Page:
“Was he bi-polar?!” OR Interpreting the Violence of Enslavement

This post’s title is inspired by comments that I have recently been asked while interpreting a slaveholder at work. I include the same overall historical facts in all of my tours of the plantation big house; though I vary the arrangement of the words. The owner of the property had a few enslaved laborers who were clearly his favorites. He complimented their “good conduct” and the work they performed. If unsatisfied with that work he “scolded” or “spoke to” those whom he liked. He gave monetary gifts at Christmas to most of the enslaved community (by 1860, 113 individuals) and for his favorites, he gave monetary gifts at other times of the year.

Yet, these were a few individuals and it is clear even as they were his favorites, he still believed white Southerners were superior to people of African descent. As members of the enslaved community resisted his authority, he, like the clear majority of slaveholders, turned to a variety of non-violent and violent methods to show that the slaveholder held considerable power. I’m interested in telling my visitors about the tug-of-war over who had more power (those who were enslaved or the enslavers) and the techniques both used in that power struggle.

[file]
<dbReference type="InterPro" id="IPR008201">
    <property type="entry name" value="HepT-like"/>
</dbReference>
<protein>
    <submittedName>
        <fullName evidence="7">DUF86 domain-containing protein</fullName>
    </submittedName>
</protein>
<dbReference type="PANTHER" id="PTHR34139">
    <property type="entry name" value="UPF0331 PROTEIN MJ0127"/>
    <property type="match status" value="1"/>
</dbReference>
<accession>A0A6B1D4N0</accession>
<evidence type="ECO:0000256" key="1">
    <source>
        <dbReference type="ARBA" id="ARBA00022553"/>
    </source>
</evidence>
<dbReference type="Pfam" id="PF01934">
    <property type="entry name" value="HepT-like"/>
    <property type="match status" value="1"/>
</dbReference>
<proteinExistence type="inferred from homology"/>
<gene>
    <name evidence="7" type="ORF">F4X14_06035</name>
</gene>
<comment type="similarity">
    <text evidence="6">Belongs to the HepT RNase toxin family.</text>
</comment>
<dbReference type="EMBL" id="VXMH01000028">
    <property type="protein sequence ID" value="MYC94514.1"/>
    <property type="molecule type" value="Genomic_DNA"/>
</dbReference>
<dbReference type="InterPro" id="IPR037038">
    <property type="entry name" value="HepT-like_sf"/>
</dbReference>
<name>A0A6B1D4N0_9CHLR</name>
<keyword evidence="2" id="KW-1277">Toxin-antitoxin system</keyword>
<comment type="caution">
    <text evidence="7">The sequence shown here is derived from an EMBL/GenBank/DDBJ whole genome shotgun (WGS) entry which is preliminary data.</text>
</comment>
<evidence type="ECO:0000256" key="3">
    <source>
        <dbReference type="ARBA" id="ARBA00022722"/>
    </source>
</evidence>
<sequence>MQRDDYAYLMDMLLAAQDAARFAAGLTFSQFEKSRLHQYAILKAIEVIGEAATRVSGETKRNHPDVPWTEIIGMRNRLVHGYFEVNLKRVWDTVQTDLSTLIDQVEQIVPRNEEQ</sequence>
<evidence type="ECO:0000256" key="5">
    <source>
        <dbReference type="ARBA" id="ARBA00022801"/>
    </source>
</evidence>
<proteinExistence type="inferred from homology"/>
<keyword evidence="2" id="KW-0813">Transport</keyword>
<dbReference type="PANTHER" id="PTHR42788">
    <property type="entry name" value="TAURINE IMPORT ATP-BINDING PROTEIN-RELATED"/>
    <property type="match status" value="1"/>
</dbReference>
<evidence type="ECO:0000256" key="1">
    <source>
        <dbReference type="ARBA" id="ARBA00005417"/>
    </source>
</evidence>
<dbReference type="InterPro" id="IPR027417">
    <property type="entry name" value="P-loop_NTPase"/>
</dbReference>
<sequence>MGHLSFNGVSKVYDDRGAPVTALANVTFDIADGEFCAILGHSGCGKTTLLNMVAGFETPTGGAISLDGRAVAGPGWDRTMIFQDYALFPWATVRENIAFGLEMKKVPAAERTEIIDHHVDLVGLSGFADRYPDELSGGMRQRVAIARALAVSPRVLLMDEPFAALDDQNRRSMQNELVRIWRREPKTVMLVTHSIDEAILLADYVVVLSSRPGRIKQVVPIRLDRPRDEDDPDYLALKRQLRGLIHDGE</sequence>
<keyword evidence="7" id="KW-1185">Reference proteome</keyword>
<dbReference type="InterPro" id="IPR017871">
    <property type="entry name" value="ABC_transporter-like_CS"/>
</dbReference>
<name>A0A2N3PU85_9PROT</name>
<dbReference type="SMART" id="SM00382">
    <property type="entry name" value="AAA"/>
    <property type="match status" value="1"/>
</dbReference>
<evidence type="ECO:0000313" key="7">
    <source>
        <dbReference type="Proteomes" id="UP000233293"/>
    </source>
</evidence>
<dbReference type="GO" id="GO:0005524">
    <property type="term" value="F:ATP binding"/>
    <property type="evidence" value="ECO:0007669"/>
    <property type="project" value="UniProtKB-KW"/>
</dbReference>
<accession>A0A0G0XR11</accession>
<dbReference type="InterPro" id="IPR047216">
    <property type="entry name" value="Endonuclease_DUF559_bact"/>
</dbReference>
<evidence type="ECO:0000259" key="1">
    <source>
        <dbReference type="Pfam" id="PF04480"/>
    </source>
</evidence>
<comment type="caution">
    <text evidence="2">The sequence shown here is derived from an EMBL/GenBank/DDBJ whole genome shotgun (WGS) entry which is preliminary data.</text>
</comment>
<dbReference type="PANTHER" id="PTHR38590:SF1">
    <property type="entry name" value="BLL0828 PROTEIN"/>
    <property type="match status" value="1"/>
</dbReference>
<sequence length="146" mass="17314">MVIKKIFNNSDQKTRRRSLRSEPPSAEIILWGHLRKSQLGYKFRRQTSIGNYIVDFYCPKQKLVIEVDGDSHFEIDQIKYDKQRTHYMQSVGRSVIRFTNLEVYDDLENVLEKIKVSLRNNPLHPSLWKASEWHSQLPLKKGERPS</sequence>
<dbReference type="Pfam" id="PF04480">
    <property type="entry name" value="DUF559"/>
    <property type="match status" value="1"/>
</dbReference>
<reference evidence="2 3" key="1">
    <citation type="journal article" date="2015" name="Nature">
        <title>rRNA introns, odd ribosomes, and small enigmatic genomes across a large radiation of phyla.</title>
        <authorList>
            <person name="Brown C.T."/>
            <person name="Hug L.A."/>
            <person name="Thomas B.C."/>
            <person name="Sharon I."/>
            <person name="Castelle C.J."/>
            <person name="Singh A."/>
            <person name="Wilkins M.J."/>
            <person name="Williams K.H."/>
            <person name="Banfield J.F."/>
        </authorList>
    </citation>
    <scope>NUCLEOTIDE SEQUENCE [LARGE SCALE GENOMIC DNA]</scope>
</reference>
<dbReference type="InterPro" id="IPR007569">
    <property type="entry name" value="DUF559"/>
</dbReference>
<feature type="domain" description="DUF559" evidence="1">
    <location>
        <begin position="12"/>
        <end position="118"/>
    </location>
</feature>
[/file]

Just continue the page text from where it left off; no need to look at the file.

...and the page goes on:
So the question I hear “Was he bi-polar?” strikes me as strange because I have no belief that this plantation owner was bi-polar. I also have no ability to make that judgment 117 years after his death. What I think this stems from is a lack of our plantation sites or museums including the violence of enslavement.

Often visitors to historic plantation sites are invited to witness the “splendor” of furnished rooms or to understand the “hospitality” of the plantation owners. Yet the majority of the people who lived (and labored) on these plantations were people of African descent not welcomed into the grand parlors or elaborate dining rooms of the people who owned them.

The wonders of the Internet make is possible for us to see a variety of plantation rules, such as Joseph Acklen, who lived with his wife Adelicia at Belmont Mansion in Nashville and the sugar plantations she got after the death of her first husband (who was a well-known slave trader). As you can see here whipping was how he, his overseers, or agents dealt with the enslaved laborers he owned.